The World Series, Hollywood Style

America’s Pastime, baseball, has been the subject of many movies. In the late 1980s, Kevin Costner practically made a career out of baseball movies, with “Bull Durham” and “Field of Dreams” ranking as two of the best movies of all time about the sport. For all baseball movies, there is an ultimate goal that the main characters try to reach. For some, like in “Bull Durham,” that goal is simply making it to Major League Baseball (MLB), no matter what happens after. For others, the characters have already made it into MLB and now their goal is the playoffs, and ultimately, the World Series.

Though many baseball movies have the World Series as the ultimate prize, surprisingly few of them actually feature World Series games. Many mine the drama leading up to a Fall Classic appearance for their plot instead of actually featuring the games. But there are a few standouts that do have a World Series theme.

“Eight Men Out” is not only about World Series baseball, but also about a betting scandal that rocked the entire country. The film is set in 1919, when the Chicago White Sox made it to the World Series against the Cincinnati Reds. Usually an appearance in the Series means big money bonuses and other lavish prizes. Unfortunately, the owner of the team is cheap, so a betting magnate who gets wind of the owner’s miserly ways proposes a devious plan. If the team purposely loses, they will be rewarded with riches from illegal sports betting. The film is based on the true story of the infamous 1919 “Black Sox,” as they were later known.

In the 1995 comedy “The Scout,” Al Brooks stars as the titular scout who is banished to Mexico by the Yankees after his hyped-up prospects fail to make an impression. There, he finds a young man played by Brendan Fraser, who not only has a cannon for an arm, but also swings a bat like Babe Ruth. The scout brings the man to New York, where the fish-out-of-water tries to help the Yankees win the World Series.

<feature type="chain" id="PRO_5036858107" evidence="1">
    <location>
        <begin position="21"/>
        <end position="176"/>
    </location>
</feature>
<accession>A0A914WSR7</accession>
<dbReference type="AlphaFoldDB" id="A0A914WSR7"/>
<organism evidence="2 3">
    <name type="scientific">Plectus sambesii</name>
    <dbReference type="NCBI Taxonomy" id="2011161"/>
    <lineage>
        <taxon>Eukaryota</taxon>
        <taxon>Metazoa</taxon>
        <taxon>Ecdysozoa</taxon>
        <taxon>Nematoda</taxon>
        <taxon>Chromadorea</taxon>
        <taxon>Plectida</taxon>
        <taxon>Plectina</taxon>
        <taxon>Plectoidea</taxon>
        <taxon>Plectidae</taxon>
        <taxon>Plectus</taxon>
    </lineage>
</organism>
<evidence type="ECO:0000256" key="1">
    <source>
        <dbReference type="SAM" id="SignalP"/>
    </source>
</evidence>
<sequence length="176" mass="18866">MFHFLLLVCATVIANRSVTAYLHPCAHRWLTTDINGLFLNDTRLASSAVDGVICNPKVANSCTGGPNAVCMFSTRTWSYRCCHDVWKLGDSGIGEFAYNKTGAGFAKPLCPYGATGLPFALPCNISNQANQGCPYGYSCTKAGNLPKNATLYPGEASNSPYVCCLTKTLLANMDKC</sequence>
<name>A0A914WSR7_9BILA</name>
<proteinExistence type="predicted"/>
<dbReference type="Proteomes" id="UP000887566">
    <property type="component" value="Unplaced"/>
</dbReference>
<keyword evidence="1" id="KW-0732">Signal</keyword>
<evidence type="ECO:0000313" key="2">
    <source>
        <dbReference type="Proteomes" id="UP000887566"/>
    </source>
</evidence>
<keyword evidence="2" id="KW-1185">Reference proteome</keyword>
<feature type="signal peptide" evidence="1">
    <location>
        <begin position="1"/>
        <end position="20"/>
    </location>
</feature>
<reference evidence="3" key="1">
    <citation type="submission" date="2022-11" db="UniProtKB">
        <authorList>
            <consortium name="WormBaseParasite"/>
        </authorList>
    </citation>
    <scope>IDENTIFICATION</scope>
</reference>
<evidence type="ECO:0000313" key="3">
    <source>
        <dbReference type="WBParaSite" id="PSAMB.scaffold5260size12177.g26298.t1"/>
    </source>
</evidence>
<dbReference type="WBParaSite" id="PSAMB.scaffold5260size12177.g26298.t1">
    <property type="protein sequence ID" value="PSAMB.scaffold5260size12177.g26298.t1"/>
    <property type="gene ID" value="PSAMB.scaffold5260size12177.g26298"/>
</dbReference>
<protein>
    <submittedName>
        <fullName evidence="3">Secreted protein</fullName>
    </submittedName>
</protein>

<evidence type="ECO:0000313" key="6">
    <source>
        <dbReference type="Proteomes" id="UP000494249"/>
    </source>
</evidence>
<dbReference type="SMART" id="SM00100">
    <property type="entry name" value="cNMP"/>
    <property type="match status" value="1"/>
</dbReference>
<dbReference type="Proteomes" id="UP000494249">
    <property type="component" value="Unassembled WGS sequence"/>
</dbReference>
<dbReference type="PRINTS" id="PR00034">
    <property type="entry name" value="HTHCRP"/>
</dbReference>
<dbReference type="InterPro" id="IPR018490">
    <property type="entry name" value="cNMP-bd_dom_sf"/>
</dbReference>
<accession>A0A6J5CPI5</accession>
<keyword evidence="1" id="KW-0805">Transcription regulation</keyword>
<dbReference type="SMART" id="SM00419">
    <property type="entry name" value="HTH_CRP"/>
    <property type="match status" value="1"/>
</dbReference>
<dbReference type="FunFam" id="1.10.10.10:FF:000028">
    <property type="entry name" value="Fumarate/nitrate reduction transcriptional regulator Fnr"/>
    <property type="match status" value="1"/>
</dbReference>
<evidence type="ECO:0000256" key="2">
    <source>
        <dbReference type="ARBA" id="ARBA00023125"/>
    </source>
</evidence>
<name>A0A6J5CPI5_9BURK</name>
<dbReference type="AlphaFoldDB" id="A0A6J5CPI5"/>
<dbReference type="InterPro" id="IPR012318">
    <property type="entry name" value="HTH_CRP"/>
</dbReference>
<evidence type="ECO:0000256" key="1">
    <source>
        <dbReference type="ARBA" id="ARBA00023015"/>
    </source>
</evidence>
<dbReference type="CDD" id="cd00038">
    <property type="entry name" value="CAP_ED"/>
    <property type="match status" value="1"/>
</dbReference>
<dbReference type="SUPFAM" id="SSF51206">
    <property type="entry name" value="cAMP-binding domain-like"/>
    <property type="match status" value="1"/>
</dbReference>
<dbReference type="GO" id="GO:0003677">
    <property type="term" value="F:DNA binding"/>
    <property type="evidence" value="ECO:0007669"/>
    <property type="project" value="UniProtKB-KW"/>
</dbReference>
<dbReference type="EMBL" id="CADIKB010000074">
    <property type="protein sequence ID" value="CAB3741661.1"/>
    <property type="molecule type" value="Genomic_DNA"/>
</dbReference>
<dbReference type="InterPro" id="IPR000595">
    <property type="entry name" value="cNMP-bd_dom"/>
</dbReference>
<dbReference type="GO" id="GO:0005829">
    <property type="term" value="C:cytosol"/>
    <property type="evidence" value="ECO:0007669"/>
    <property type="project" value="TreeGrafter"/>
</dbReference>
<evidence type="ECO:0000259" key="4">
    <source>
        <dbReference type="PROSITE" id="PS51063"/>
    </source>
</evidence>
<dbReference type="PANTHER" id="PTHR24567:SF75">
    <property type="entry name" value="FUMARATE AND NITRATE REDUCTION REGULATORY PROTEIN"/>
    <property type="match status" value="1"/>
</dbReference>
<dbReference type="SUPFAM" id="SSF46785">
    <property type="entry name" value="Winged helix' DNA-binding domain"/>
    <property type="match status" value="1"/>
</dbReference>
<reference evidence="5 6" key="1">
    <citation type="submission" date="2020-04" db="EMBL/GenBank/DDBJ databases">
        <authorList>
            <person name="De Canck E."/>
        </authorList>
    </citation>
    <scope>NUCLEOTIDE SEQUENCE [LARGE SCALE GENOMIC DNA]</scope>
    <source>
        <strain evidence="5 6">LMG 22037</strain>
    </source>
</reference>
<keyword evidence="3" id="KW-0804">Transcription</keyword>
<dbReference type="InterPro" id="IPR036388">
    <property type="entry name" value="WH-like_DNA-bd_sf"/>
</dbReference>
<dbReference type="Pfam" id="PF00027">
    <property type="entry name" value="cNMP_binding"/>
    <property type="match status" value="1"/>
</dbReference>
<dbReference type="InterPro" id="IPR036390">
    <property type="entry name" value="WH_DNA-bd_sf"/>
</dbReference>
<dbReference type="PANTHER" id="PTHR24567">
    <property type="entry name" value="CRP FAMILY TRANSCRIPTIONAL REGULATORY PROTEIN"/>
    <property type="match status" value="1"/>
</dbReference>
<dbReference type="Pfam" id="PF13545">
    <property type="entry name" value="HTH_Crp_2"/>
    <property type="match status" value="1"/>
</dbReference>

In 2007, ESPN aired an original dramatization of the 1977 World Series, won by the New York Yankees. At the time, the Bronx Bombers were owned by the infamous George Steinbrenner, who valued winning a championship above everything. At the time, the city was reeling from widespread crime, riots, and the Summer of Sam killing spree. A sports title would help heal the wounds, which only added to the pressure that the players felt. The film shows them rising to the occasion in triumphant form.

There are very few animated films that feature baseball, much less the World Series, but “Everyone’s Hero” manages to do both. It tells the story of a boy named Yankee Irving, who treks across the country to help Babe Ruth and the Yankees win the title. Though the film mainly focuses on Yankee’s journey, it does give glimpses of the actual games being played, albeit in cartoon form.

Not all films about the World Series have male players in them. In “A League of Their Own,” Geena Davis leads the Rockford Peaches to a championship berth against the Racine Belles, who have her sister as their star pitcher. The story is based on the true story of the All-American Girls Professional Baseball League (AAGPBL), who took over baseball while the men were at war. Though the drama is fiction, it is based on the true stories of those women, who were eventually inducted into the Baseball Hall of Fame in Cooperstown.

In another unusual film about the World Series, “Perfect Game” recounts the true story of a team of Mexican little leaguers who made it to the Little League World Series (LLWS) in 1957. It shows how the team made the Series against all odds, and then won in spectacular fashion with one of their pitchers tossing a no-hitter. That no-hitter still stands as the only one in LLWS history, forever cementing the ragtag group’s place in history.

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